World Systems Theory was developed by Immanuel Wallerstein in the late 1970s. He argued that a global economic system had developed consisting of three Zones: core, semi-periphery and periphery and that core countries (mainly those in the west) exploited peripheral countries (mainly those in the global south) working with international institutions such as the World Bank and IMF to do so.
Wallerstein built on the ideas of Dependency Theory but believed that it was no longer the case that individual nation states exploited other nation states through crude colonialism, rather a more complex global system had evolved.
Wallerstein accepts the fact ex-colonies are not doomed to be forever trapped in a state of dependency; it is possible for them to climb the economic ladder of development, as many of them have done. However, he also believes that the global capitalism system still requires some countries, or at least regions within countries to be poor so they can be exploited by the wealthy at the top.
A summary of Wallerstein’s World Systems Theory including the key ideas of Core, Semi-Periphery and Periphery countries, relevant to A Level Sociology Global Development Module.
World Systems Theory
Wallerstein’s theory has four underlying principles:
- We now have a global economic system above the level of the nation state, which should be our level of analysis.
- The modern world system is organised into core, semi-periphery and periphery nations.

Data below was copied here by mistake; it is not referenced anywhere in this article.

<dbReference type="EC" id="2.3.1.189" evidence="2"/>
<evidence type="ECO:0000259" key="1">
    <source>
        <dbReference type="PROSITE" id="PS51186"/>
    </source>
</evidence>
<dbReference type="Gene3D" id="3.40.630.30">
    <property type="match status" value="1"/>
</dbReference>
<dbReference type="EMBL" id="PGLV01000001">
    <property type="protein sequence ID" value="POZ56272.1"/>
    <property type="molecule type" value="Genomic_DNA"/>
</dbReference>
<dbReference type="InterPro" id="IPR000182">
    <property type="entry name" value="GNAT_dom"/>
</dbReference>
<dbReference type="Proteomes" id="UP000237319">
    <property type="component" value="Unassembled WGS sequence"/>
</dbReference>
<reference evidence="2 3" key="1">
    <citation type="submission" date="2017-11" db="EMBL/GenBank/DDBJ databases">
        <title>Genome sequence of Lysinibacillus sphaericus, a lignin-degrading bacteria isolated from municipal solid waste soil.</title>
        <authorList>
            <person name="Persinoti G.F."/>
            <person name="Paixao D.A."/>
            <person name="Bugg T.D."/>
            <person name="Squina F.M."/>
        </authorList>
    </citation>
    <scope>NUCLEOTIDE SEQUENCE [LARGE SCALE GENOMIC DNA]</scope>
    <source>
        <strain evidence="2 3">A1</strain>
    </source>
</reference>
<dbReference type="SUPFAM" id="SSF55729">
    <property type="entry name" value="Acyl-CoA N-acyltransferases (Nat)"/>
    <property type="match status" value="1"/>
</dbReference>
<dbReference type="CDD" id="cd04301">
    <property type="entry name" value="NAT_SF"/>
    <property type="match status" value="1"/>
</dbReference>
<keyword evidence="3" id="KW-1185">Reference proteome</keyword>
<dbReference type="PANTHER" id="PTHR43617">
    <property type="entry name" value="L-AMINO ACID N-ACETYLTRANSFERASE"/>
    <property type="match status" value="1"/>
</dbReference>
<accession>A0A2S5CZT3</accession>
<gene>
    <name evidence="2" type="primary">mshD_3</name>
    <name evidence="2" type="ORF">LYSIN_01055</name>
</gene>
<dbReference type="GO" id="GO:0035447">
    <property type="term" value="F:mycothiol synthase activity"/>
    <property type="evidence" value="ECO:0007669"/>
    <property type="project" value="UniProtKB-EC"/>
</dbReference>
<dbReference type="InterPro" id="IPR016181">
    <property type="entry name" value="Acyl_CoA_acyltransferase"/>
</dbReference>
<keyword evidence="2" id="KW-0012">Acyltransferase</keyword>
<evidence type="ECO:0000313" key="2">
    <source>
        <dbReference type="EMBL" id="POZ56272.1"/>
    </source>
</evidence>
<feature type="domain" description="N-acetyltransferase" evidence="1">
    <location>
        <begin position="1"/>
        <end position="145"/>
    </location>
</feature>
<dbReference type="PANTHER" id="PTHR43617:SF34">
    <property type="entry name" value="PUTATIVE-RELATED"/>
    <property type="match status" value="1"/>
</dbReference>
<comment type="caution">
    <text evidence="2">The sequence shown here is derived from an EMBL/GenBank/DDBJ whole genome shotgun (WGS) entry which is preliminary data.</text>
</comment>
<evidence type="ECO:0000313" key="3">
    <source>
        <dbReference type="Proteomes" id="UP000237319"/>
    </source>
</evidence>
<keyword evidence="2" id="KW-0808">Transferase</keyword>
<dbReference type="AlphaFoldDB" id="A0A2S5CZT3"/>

- Core nations exploit peripheral nations
- Countries can be mobile, up or down the power structure in this system
Analyse the global system as a whole
One must look at the world system as a whole, rather than just at individual countries. Dependency Theory tended to argue that countries are poor because they used to be exploited by other countries. However focusing on countries (or governments/ nation states) is the wrong level of analysis.
Governments today have declined in power, whereas Corporations are more powerful than ever. Global Corporations, and global capital, transcend national boundaries, and nation states (even wealthy ones) are relatively powerless to control them, thus in order to understand why countries are rich or poor, we should be looking at global economic institutions and corporations rather than countries.
The Modern World System
Global Economic Institutions form what Wallerstein called a Modern World System (MWS) , and all countries, rich and poor alike are caught up in it.
Wallerstein believed that the MWS is characterised by an international division of labour consisting of a structured set of relations between three types of capitalist zone:
- The core, or developed countries control world wages and monopolise the production of manufactured goods.
- The semi-peripheral zone includes countries like South Africa or Brazil which resemble the core in terms of their urban centres but also have areas of rural poverty which resemble the peripheral countries. The core contracts work out to these countries.
- Finally, there are the peripheral countries at the bottom, mainly in Africa, which provide the raw materials such as cash crops to the core and semi periphery. These are also the emerging markets in which the core attempts to market their manufactured goods.